Annie Wattles

Parasites and Pestilence

Dr. Smith

February 2009

 

Linguatula Serrata

 

(Institute of Tropical Medicine Antwerp)

 

Linguatulosis is a rare parasitic disease caused by parasites of the genus Linguatula, which are also known as “tongue worms” because of the worm’s generalized tongue shape. Linguatula serrata is the most common agent, and one of the few species of the Pentastomida phylum that infects humans. Linguatulosis is also referred to Marrara Syndrome in Sudan because of the traditional “marrara” dish that consists of raw sheep or goat liver that is commonly associated with the disease (John and Petri). In the Middle East, the disease is termed Halzoun Syndrome, after the traditional dish of kibbe (raw lamb or beef) that may result in the ingestion of infected lymph nodes (Mehlhorn). Epidemiological studies have shown Linguatula serrata to be found worldwide. Human infections have been reported from Africa, Europe, Asia, and the Americas, and they are common in Malaysia and Central Africa (John and Petri).

 

Pentastomiasis was first described as an animal infection in 1787 by a French veterinary surgeon by the name of Chabert, who found Linguatula serrata in the nasal cavities of several dogs. It was not described as a human infection until 1847 by a man names Pruner in Cairo, Egypt. Soon thereafter, the disease received much attention from pathologist Sambon and from famous zoologist and parasitologist Rudolf Leuckart (Cannon).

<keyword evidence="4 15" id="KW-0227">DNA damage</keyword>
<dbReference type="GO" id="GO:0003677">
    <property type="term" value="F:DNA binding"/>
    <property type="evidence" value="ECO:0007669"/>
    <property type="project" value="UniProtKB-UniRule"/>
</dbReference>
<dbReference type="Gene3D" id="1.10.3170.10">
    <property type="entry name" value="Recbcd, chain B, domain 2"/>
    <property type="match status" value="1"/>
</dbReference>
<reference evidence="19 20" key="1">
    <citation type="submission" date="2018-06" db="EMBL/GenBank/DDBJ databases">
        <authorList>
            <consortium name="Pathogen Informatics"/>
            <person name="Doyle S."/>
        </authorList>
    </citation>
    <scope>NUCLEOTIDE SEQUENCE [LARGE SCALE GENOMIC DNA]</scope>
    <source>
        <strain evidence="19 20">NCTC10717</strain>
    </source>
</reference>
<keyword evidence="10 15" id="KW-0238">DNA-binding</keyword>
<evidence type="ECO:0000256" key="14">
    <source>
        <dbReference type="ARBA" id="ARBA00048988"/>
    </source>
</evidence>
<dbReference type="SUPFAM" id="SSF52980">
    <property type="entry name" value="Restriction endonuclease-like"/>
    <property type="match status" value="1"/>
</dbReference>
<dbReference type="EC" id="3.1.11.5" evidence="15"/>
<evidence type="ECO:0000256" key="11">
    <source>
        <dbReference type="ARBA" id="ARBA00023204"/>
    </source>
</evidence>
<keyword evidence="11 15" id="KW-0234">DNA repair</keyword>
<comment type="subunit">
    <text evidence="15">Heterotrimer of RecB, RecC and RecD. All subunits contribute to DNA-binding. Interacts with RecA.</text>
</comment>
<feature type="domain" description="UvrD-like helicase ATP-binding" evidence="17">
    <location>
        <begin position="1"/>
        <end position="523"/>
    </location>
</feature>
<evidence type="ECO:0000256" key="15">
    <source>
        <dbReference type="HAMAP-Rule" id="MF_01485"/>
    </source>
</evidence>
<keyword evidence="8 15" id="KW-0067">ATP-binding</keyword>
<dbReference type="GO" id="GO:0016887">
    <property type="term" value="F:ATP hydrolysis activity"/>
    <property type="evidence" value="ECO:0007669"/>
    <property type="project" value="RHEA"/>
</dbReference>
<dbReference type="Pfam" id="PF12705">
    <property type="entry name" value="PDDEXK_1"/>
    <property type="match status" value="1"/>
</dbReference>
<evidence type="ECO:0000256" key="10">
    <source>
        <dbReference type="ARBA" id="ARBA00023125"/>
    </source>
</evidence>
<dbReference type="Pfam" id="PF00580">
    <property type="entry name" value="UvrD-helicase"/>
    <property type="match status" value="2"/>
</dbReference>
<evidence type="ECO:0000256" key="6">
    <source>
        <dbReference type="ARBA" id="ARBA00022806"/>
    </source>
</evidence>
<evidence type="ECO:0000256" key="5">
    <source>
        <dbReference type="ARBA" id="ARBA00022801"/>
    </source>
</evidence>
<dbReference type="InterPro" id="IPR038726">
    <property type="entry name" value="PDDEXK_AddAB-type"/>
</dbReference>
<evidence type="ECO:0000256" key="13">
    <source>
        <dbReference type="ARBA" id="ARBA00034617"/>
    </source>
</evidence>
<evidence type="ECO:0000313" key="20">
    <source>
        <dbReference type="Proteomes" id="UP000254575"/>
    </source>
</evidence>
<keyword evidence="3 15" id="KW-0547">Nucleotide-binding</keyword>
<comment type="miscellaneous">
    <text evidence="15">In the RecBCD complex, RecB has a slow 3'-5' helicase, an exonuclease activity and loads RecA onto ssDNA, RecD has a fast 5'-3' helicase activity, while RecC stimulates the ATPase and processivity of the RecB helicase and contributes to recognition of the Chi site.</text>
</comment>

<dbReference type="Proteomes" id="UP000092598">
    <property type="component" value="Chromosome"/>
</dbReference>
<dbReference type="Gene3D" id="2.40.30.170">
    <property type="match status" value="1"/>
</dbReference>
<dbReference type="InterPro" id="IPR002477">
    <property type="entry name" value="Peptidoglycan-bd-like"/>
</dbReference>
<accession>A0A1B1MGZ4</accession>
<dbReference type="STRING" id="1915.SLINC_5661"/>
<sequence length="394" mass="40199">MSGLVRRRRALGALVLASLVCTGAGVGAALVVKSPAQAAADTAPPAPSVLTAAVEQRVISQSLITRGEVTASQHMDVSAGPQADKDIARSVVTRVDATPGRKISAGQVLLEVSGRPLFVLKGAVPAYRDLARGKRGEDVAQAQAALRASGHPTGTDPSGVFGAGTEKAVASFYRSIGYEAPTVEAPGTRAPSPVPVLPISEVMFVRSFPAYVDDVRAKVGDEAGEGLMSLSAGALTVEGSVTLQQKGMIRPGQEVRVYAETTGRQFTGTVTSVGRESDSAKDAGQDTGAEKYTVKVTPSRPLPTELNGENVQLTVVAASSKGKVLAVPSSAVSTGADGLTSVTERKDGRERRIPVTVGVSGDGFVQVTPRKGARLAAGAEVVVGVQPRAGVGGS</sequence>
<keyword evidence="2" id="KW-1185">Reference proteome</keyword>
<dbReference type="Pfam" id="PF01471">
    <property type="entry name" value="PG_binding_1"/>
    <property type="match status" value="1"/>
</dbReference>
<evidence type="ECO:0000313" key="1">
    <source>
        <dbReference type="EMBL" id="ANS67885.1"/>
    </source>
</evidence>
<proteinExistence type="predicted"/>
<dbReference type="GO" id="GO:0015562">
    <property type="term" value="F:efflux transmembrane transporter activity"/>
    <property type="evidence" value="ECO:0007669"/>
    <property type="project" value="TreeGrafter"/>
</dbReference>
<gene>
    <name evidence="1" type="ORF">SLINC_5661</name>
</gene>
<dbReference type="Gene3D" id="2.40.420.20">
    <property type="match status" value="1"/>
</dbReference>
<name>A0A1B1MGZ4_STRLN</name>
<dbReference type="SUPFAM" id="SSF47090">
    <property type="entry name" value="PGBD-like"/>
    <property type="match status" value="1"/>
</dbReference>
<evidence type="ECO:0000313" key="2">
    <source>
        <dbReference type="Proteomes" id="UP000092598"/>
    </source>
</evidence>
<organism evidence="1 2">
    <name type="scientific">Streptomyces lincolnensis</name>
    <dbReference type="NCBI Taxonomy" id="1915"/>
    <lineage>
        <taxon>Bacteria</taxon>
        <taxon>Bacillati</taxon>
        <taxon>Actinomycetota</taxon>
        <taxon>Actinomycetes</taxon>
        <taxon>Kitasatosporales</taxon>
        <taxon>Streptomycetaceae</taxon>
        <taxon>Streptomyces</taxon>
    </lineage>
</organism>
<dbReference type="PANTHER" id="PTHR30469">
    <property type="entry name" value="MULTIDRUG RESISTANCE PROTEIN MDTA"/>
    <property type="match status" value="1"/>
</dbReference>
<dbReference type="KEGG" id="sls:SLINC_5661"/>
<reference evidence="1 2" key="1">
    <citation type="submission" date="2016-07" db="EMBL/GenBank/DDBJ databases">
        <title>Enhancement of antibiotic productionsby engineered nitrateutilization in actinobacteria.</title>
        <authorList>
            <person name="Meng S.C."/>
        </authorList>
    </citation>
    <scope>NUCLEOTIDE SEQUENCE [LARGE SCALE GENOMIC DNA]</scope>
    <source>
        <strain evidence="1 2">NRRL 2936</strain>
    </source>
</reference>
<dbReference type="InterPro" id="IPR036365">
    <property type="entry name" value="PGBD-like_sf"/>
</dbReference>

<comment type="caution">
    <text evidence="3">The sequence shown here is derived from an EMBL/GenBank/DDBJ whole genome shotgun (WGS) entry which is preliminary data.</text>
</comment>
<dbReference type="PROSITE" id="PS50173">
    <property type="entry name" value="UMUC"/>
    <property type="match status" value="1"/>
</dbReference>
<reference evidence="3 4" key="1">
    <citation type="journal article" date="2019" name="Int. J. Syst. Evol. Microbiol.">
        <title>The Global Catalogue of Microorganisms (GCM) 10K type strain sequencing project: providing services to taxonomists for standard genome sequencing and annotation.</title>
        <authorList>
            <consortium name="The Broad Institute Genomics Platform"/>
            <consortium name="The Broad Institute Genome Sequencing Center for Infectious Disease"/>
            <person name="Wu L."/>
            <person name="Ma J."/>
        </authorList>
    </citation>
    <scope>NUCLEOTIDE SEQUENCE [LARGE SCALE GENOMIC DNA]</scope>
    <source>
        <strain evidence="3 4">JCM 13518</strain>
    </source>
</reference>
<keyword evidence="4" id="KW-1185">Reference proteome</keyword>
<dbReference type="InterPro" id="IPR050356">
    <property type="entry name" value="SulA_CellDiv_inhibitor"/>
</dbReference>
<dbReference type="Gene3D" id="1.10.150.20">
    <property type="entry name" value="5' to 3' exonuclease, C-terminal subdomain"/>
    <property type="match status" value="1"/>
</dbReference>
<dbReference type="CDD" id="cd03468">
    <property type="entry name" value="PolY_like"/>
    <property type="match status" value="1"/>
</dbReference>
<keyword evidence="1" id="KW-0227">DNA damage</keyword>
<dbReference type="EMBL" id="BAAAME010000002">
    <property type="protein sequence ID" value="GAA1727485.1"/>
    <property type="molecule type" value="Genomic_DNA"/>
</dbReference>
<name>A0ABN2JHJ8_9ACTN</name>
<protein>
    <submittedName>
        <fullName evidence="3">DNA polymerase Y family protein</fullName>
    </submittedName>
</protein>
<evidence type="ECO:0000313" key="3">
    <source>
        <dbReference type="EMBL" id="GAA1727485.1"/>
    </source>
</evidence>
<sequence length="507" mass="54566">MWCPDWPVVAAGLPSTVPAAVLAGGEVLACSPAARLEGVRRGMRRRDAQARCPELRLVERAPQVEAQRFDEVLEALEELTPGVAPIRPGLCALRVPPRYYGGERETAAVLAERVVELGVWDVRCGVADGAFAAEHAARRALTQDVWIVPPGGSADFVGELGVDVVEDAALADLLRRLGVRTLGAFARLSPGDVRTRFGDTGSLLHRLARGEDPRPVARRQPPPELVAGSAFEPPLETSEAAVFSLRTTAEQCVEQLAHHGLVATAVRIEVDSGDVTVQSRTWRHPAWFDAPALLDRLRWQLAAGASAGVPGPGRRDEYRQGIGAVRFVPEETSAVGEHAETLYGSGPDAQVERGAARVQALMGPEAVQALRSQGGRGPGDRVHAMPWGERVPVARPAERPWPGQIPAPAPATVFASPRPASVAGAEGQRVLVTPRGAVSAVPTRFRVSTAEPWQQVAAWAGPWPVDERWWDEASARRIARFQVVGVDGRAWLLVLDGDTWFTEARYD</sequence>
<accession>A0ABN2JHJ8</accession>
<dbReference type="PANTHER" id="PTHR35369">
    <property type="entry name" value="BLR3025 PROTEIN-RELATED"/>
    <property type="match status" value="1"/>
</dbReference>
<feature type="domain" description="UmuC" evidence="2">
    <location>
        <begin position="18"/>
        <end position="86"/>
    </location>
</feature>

Though most cases of Linguatulosis are asymptomatic, clinical presentation in humans can take two forms. The first is the more common visceral infection. This form is usually asymptomatic but may present with eye lesions due to ingestion of ova. When the embryo reaches the intestine, it develops into a primary larval form that crosses the intestinal wall and migrates to different organs like the liver, lungs, mesenteric lymph nodes, and sometimes brain and prostate gland. At these sites, the larvae become encysted and develop further until they mature into nymphs. Nymphs rarely produce clinical symptoms. When nymphs die after a year or more, they may calcify and are often discovered only during autopsy or radiological exams (Lazo et al). The second is the nasopharyngeal infection, which is termed Marrara or Halzoun Syndrome (GIDEON), as described above. The migration of ingested larvae from raw sheep liver or lymph nodes causes symptoms of irritated and sore throat, edema, and congestion that may extend to the larynx (Lazo et al). As of 1999, ocular infection had only been described in Israel, Ecuador, and the United States (GIDEON).

 

(Lazo et al)

 

Infection occurs through consumption of Linguatula serrata eggs, which may be present in raw vegetables or contaminated water, uncooked sheep (particularly the liver and lymph nodes) or snake meat (John and Petri). As explained above, ingested eggs hatch in the intestine and larvae then penetrate the intestinal wall and migrate to various sites where they develop into nymphs. A definitive incubation period of Linguatulosis is unknown (GIDEON). Some researchers suggest anywhere from seven days to months (Mehlhorn). It has also been suggested that nymphs may persist in various sites of the human host for a year or more (Lazo et al).